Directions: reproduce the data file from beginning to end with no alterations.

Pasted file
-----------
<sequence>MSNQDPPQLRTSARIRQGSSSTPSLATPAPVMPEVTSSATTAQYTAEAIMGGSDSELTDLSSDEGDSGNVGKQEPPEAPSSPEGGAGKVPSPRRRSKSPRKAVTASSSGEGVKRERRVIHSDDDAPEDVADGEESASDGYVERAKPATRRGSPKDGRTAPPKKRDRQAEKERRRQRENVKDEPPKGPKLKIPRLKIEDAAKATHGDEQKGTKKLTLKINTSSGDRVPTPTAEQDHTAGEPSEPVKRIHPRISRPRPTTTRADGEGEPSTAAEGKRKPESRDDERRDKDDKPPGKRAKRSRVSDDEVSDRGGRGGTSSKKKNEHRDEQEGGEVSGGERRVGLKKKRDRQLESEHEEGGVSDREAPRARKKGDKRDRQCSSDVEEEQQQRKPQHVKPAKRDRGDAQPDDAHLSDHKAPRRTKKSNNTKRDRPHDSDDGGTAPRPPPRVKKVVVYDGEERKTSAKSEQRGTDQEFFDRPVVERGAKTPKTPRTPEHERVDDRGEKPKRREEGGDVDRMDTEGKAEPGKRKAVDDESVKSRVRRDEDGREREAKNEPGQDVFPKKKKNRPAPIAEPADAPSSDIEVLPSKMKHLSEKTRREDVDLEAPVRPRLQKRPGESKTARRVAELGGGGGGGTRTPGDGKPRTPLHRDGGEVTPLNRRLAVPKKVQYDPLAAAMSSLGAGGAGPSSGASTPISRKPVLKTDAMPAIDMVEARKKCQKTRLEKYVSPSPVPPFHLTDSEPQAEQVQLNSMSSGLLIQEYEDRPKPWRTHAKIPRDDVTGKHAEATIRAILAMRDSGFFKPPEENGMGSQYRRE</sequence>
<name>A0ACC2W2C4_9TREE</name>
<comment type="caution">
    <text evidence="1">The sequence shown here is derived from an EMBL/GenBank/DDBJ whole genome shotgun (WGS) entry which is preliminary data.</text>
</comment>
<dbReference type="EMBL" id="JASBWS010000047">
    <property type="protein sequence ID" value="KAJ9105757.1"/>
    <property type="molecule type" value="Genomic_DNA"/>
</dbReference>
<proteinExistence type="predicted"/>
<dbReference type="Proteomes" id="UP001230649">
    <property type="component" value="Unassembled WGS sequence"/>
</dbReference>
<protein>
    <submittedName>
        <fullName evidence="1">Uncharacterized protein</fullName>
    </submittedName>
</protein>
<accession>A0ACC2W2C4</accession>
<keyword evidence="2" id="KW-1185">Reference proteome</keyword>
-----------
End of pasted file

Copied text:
<sequence>MSNQDPPQLRTSARIRQGSSSTPSLATPAPVMPEVTSSATTAQYTAEAIMGGSDSELTDLSSDEGDSGNVGKQEPPEAPSSPEGGAGKVPSPRRRSKSPRKAVTASSSGEGVKRERRVIHSDDDAPEDVADGEESASDGYVERAKPATRRGSPKDGRTAPPKKRDRQAEKERRRQRENVKDEPPKGPKLKIPRLKIEDAAKATHGDEQKGTKKLTLKINTSSGDRVPTPTAEQDHTAGEPSEPVKRIHPRISRPRPTTTRADGEGEPSTAAEGKRKPESRDDERRDKDDKPPGKRAKRSRVSDDEVSDRGGRGGTSSKKKNEHRDEQEGGEVSGGERRVGLKKKRDRQLESEHEEGGVSDREAPRARKKGDKRDRQCSSDVEEEQQQRKPQHVKPAKRDRGDAQPDDAHLSDHKAPRRTKKSNNTKRDRPHDSDDGGTAPRPPPRVKKVVVYDGEERKTSAKSEQRGTDQEFFDRPVVERGAKTPKTPRTPEHERVDDRGEKPKRREEGGDVDRMDTEGKAEPGKRKAVDDESVKSRVRRDEDGREREAKNEPGQDVFPKKKKNRPAPIAEPADAPSSDIEVLPSKMKHLSEKTRREDVDLEAPVRPRLQKRPGESKTARRVAELGGGGGGGTRTPGDGKPRTPLHRDGGEVTPLNRRLAVPKKVQYDPLAAAMSSLGAGGAGPSSGASTPISRKPVLKTDAMPAIDMVEARKKCQKTRLEKYVSPSPVPPFHLTDSEPQAEQVQLNSMSSGLLIQEYEDRPKPWRTHAKIPRDDVTGKHAEATIRAILAMRDSGFFKPPEENGMGSQYRRE</sequence>
<name>A0ACC2W2C4_9TREE</name>
<comment type="caution">
    <text evidence="1">The sequence shown here is derived from an EMBL/GenBank/DDBJ whole genome shotgun (WGS) entry which is preliminary data.</text>
</comment>
<dbReference type="EMBL" id="JASBWS010000047">
    <property type="protein sequence ID" value="KAJ9105757.1"/>
    <property type="molecule type" value="Genomic_DNA"/>
</dbReference>
<proteinExistence type="predicted"/>
<dbReference type="Proteomes" id="UP001230649">
    <property type="component" value="Unassembled WGS sequence"/>
</dbReference>
<protein>
    <submittedName>
        <fullName evidence="1">Uncharacterized protein</fullName>
    </submittedName>
</protein>
<accession>A0ACC2W2C4</accession>
<keyword evidence="2" id="KW-1185">Reference proteome</keyword>